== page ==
Leadership and Management in China: Philosophies, Theories, and Practices
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With the rise of China in the global economy, it has never been more important for business leaders to understand Chinese leadership philosophies and practices. This is the first book to explain how ancient Chinese thinking and Western ideas have shaped the development of leadership styles in China. Leadership theories associated with Confucianism, Daoism, Legalism, the Arts of War, and the writings of Mao and Deng are analysed by both Chinese and Western experts. To set this in a modern business context, the book includes interviews with top executives, who reflect on how their business values are affected by ancient Chinese philosophers, modern Chinese leaders, and Western management writers and thinkers. The book also includes research on paternalistic leadership as practised by business leaders in Taiwan, Hong Kong, and mainland China.
reverential carefulness.’ ‘And is this all?’ said Zilu. ‘He cultivates himself so as to give rest to others,’ was the reply. ‘And is this all?’ again asked Zilu. The Master said: ‘He cultivates himself so as to give rest to all the people’’’ (Yang, 1958: 166). The phrase ‘‘to give rest to others’’ is translated from the Chinese phrase an ren. The verb an has different meanings depending on the object to which it is applied. It could mean, for example, ‘‘to help settle down,’’ ‘‘to find a place/
to further integrate and synergize the knowledge; they interact with others to learn the way of being a good person, to remove weaknesses, and to cultivate good character. A sage-king and a noble-minded person should hold themselves to the loftiest standards of character and Bridging Confucianism and Legalism 71 conduct and serve as examples of the core virtues of benevolence, righteousness, conduct propriety, and wisdom. Assembling the worthy and the competent. To Xunzi, social, cultural,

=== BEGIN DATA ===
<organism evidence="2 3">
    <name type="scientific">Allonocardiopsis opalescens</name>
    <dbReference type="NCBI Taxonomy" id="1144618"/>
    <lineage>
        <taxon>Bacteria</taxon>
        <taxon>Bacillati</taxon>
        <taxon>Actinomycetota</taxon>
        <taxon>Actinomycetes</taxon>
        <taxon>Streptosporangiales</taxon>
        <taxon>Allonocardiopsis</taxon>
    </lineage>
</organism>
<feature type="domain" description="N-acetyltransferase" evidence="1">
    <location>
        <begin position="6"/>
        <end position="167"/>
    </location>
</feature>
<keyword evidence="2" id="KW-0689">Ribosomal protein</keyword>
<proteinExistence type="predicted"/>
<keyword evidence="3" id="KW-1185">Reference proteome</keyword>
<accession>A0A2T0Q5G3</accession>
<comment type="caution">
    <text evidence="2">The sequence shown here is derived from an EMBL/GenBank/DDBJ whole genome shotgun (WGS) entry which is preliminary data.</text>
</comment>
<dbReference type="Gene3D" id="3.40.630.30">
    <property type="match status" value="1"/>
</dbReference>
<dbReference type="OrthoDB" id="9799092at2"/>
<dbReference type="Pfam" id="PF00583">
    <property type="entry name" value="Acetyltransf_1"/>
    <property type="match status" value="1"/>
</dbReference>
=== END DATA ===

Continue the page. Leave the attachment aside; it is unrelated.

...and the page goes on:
AA014842-01) and by a Minnesota State University research grant (Grant No. 211555) given to the first author. 83 84 Yueh-ting Lee et al. At the outset, two notes are in order. First, throughout this chapter, the standard system of Chinese pronunciation, the Pinyin system, is used for the transliteration of proper nouns from the original Chinese. Those quoted from other sources, however, may have been translated by their original authors using an alternate system. For example, Laozi, Daoism,
die, there will be no market for coffins. The carpenter has no feeling of hatred toward others; he merely stands to profit by their death. (Guarding against the interior)6 Farming requires a lot of hard work but people will do it because they say, ‘‘This way we can get rich.’’ War is a dangerous undertaking but people will take part in it because they say, ‘‘This way we can become eminent.’’ (The five vermin)7 Leadership theory of Legalism 113 Hanfei proposed his theory of leadership on the
and ethically unacceptable in non-combat situations, Sunzi’s humanist orientation is recognized by specialists (Cleary, 2000) but overlooked in the popular literature. Here we present evidence of the Confucian philosophy of benevolence and righteousness in Sunzi’s warfare philosophy. Table 5.3 lists sentences from the Art of war that illustrate Confucian values of benevolence and righteousness. Sunzi prescribed humanism in four types of relationship that the leader has: with the community at